Reinventing the Square Wheel is a methodological software anti-pattern in which an engineering team attempts to reinvent a system or tool that already exists and works properly, but does so poorly, so that the result is worse than the original.
This is usually due to an incomplete understanding of what the original item does.
This pattern is incredibly fun to talk about because the results are often hilariously wrong. This is best illustrated by a venerable cartoon that I'm sure you've seen before, and if you haven't, you're welcome.
The solution to avoid reinventing the square wheel is at least 80 years old, and comes to us courtesy of a paradoxical theologian and all-around fun guy... but we'll get to that.
- Name: Reinventing the Square Wheel
- Summary: Attempting to rewrite or re-engineer a system which already works, and ending up with a poor imitation of the original system.
- Type: Methodological
- Common?: googles for synonyms to "yes"
What This Anti-Pattern Isn't
This anti-pattern is not the same as just reinventing the wheel. I'm of the opinion that reinventing the wheel is a good thought process, provided your goal is to learn about wheels.
Reinventing the square wheel, however, is universally bad, because it implies you ended up with a worse product than you started with.
Tell Me a Story!
I have this idea that all developers have been involved with this kind of project at one time or another, and anyone who hasn't is lying. This is a human anti-pattern just as much as it is a technical anti-pattern, and it has to do with how people generally think they are smarter than they actually are.
Problem is, that includes me.
Our company's cafe needed a point-of-sale (POS) system. This is the kind of system that the cashiers use to help customers pay for their meals and snacks. Because we're a do-it-yourself kind of company, the task to develop such a point-of-sale fell to my team.
And I, in my hubris, was sure, absolutely sure, that we'd have it done in four months. It couldn't be that hard.
Future me would like to slap past me in the face. Of course this was hard. It was so hard that entire companies made a business out of creating and selling these kinds of POS systems (and, let's be clear, if my system had been allowed to proceed, it would have a been a POS in more ways than one).
We spent nine months developing our POS and it could only do half of what our current analog system could do (read: pen and paper and knowledge). So we bought another company's product and the cafe runs with this product right now.
I wanted to reinvent the wheel. A point-of-sale system is a solved problem, especially for something as simple as this single cafe. I wanted that knowledge. I ended up with a useless system and nine months of wasted time.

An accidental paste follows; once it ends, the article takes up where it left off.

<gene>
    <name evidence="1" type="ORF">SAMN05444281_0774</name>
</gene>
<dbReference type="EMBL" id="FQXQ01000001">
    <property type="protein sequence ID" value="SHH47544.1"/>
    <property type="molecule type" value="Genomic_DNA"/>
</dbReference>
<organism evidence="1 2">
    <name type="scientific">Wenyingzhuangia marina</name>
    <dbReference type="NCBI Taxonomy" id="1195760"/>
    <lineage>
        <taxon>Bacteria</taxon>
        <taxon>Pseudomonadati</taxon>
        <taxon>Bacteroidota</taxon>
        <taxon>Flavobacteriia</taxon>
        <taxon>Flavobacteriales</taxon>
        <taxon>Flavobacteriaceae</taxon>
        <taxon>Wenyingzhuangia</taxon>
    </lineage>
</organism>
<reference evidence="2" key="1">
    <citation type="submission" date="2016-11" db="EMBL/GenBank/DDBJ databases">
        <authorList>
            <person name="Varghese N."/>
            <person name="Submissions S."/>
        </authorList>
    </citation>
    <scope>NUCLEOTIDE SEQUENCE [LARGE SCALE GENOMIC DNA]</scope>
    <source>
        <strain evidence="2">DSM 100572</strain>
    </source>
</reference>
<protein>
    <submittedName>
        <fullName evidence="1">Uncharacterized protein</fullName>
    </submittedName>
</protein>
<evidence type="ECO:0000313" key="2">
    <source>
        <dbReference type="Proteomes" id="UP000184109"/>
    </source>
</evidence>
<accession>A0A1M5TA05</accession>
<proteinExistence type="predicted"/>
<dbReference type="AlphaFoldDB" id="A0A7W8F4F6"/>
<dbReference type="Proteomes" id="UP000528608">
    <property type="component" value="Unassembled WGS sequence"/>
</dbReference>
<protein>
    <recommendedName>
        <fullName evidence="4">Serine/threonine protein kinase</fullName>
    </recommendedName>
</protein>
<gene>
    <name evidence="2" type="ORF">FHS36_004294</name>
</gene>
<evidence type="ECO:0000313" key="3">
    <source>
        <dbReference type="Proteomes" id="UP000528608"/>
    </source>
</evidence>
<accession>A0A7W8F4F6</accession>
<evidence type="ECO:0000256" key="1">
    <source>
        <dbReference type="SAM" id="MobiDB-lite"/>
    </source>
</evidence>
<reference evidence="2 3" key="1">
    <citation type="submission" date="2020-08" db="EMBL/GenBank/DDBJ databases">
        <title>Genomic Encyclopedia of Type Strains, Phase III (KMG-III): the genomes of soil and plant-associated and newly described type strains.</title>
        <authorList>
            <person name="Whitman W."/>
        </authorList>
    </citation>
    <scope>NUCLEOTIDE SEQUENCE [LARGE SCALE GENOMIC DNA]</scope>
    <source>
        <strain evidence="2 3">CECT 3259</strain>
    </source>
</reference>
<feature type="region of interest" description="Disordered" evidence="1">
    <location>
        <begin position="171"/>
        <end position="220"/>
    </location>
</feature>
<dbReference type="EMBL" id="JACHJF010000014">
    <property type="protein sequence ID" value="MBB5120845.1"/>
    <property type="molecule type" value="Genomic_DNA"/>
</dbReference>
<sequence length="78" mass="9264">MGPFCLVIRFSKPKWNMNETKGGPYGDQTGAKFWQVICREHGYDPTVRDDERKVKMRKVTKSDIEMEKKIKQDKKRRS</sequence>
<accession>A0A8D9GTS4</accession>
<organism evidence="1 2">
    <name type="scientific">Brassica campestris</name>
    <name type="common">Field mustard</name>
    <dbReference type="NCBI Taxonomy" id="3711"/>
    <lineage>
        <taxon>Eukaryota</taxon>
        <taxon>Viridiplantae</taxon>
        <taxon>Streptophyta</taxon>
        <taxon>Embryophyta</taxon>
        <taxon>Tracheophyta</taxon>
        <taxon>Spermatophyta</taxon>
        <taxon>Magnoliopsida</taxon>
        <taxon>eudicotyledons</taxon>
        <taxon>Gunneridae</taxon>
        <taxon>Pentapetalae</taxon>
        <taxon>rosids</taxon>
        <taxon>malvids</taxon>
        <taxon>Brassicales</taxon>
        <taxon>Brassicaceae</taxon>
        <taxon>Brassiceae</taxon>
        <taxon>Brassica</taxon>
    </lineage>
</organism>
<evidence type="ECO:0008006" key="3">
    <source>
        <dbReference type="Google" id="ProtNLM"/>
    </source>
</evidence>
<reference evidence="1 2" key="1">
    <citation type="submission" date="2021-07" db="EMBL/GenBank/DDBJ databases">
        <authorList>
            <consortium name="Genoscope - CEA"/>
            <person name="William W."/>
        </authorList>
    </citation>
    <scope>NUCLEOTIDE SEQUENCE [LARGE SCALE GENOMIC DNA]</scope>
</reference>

Strategies to Solve
The simplest way to ensure that you will not ever have the "reinventing the square wheel" problem is to not try to reinvent a wheel. But that's no fun! So what can we developers do to avoid rewriting and ending up with a worse product?
There is a man walking down a country lane. He comes across a fence. To his mind, the fence is not holding anything, or doing anything of note. He decides that it is useless and wants to tear it down.
He goes to the town council, and tells them his plan. The town council leader denies his request to tear down the fence. He tells the man: "Go away and think for a while. If you can determine a reason as to why the fence is here, why it might be at this place, then maybe we will allow you to demolish it."
Thus, we get the modern formulation of an adage known as Chesterton's Fence:
"Reforms should not be made until the reasoning behind the current state of affairs is understood."
Respecting Chesterton's Fence is the key to solving the Reinventing the Square Wheel problem. As a developer understands more of the original tool to know how to make it better, he is increasingly unlikely to make it worse when it gets rewritten. The solution, in short, is domain knowledge. The more you have, the less likely you are to screw up.
Reinventing the square wheel happens when a developer or team, with insufficient knowledge of a product, attempt to recreate that product, but do so poorly enough that the result is worse than the original. If you want a real-world analog to this software anti-pattern, go read about the New Coke debacle. It's fascinating stuff.
Do you have any other examples of the "reinventing the square wheel" problem? Maybe even a time when you fell victim to it? Did Chesterton's Fence help you out in some project? I'd like to know about it. Share in the comments! Or else head on back to the series index page to see some more anti-patterns.
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